No, the final round was nowhere near as dispiriting as the finale in 2011, but McIlroy still sulked the following week. He binge-watched TV shows. Devoured a few books. Guzzled a couple of bottles of wine. His pity party lasted a few days, until his wife, Erica, finally dragged him out of the house for a walk.
Some deeper introspection was required, and McIlroy revealed a healthier self-analysis Friday at Carnoustie. He diagnosed what went wrong at Augusta, and then again two months later at the U.S. Open, where he blew himself out of the tournament with an opening 80.
“I was worrying too much about the result, not focusing on the process,” he said. “Sunday at Augusta was a big learning curve for me because, even if I hadn’t won that tournament, but I went down swinging and aggressive and committing to every shot, I would have walked away a lot happier.”
And so McIlroy has a new mantra this week at The Open.
Let it go.
Don’t hold back. Don’t worry about the repercussions. Don’t play scared.
“I’m committed to making sure, even if I don’t play my best golf and don’t shoot the scores I want, I’m going to go down swinging, and I’m going to go down giving my best,” he said. “The result is the byproduct of all the little things you do to lead up to that. Sometimes I’ve forgotten that, and I just need to get back in that mindset.”
It’s worked through two rounds, even after the cool, damp conditions led McIlroy to abandon his ultra-aggressive strategy. He offset a few mistakes with four birdies, shooting a second consecutive 69 to sit just a couple of shots off the lead.
During a sun-splashed first round, McIlroy gleefully banged driver on almost every hole, flying or skirting the bunkers that dot these baked-out, undulating fairways. He wasn’t particularly accurate, but he also didn’t need to be, as the thin, wispy rough enabled every player to at least advance their approach shots near the green.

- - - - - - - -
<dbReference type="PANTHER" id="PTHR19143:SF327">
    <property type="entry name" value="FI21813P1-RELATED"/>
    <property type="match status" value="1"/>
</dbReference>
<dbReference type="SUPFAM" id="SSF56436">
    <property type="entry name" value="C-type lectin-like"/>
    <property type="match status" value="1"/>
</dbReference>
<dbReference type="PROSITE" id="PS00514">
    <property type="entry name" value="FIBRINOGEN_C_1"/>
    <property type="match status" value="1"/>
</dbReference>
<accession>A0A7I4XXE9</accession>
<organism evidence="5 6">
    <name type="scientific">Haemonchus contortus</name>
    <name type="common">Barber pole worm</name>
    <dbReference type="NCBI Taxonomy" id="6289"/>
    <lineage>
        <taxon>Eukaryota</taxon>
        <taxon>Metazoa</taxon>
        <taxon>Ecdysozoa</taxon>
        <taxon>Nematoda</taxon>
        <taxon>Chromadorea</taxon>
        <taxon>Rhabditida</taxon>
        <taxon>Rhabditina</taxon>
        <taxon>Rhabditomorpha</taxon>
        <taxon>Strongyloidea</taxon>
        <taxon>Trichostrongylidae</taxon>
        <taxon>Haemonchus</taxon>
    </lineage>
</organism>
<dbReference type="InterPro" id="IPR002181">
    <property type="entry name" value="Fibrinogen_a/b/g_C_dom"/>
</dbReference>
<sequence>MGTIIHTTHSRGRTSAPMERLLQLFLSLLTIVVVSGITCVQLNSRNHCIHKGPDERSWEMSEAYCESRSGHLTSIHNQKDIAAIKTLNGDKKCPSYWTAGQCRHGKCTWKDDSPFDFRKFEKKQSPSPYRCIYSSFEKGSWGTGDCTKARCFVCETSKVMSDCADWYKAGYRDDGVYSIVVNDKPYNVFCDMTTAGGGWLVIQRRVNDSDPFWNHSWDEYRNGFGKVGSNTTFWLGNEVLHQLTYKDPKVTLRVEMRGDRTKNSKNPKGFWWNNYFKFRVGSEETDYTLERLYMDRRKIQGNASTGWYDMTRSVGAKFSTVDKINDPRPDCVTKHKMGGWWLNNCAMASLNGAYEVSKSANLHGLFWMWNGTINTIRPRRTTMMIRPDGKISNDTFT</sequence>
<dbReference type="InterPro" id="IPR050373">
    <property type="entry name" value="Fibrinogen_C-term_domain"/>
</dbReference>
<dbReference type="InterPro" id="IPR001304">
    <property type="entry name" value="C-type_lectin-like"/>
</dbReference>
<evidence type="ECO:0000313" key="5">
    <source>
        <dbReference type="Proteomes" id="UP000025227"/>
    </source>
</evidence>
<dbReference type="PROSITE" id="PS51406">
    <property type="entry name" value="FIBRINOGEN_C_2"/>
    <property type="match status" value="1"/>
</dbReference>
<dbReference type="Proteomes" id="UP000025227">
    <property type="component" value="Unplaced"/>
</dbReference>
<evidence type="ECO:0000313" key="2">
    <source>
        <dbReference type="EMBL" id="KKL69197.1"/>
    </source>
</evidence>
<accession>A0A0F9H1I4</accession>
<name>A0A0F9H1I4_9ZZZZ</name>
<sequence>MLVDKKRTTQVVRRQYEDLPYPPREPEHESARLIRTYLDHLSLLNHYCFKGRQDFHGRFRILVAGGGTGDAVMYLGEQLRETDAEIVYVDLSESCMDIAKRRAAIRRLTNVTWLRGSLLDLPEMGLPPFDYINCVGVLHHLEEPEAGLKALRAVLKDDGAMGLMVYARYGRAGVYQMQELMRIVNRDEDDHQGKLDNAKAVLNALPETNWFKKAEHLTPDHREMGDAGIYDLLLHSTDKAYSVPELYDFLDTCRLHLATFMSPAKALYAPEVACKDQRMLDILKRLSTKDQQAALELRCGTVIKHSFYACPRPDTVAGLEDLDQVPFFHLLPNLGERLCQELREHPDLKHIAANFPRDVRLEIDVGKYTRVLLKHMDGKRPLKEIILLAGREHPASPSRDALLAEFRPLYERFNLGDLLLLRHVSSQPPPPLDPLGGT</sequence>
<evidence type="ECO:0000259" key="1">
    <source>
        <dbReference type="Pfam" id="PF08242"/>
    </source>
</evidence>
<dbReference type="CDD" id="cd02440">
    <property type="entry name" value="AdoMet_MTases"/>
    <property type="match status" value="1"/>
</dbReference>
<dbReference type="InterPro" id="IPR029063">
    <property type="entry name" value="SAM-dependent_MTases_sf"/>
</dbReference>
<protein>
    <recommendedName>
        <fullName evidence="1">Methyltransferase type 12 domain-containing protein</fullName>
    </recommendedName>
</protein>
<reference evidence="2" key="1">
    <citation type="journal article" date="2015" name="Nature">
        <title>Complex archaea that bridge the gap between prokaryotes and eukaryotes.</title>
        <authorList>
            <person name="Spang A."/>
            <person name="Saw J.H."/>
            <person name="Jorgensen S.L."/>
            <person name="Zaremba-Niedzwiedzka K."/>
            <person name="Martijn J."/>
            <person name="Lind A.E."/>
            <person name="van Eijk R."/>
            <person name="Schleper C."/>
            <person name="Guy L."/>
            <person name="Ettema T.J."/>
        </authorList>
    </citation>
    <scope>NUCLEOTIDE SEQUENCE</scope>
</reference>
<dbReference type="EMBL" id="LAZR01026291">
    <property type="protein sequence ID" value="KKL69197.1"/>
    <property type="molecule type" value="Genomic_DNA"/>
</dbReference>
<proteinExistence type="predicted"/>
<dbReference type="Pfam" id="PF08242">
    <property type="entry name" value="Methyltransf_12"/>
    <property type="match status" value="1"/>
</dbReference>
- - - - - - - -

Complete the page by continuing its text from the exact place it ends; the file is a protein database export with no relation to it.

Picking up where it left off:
Friday’s weather presented a different challenge. A steady morning rain took some of the fire out of parched fairways, but the cooler temperatures also reduced much of the bombers’ hang time. Suddenly, all of the bunkers were in play, and McIlroy needed to adjust his driver-heavy approach (he hit only six) on the fly.
“It just wasn’t worth it,” he said.
McIlroy hit a few “skanky” shots, in his words, but even his bigger misses – on the sixth and 17th holes – were on the proper side, allowing him to scramble for par and keep the round going.
It’s the fifth time in his career that he’s opened a major with back-to-back rounds in the 60s. He’s gone on to win three of the previous four – the lone exception that disastrous final round (80) at Augusta in 2011.
“I don’t want to say easy,” he said, “but it’s felt comfortable.”
The weekend gets uncomfortable for everyone, apparently even four-time major winners who, when in form, ooze confidence and swagger.
Once again McIlroy has that look at a major.
The only thing left to do?
Let it go.
Z. Johnson may have to pay for the jet home
CARNOUSTIE, Scotland – Zach Johnson will have some bragging rights when he gets back to the ultimate golf frat house on Friday after a second-round 67 moved him into the lead at The Open.
Johnson is rooming with Jordan Spieth, Jason Dufner, Kevin Kisner, Jimmy Walker, Justin Thomas and Rickie Fowler this week at Carnoustie. It’s a tradition that began two years ago at Royal Troon.
Kisner joked on Thursday after he took the first-round lead that the perks for the house/tournament front-runner were limited: “I probably get to eat first,” he said.
There is, however, one running wager.
“Two years ago we, I don't know if you call it bet, but agreement that, if you win, you get the jet and you buy it, so we go home,” said Johnson, who added that because of varying travel arrangements, the wager might not be needed this year. “I didn't pay last year. Somebody else did.”
Spieth won last year’s championship at Royal Birkdale.
Despite the expense, Johnson said he didn’t know how much it costs to charter a private flight back to the United States, but it’s a good problem to have.
“I’d be happy to fork it over,” he smiled.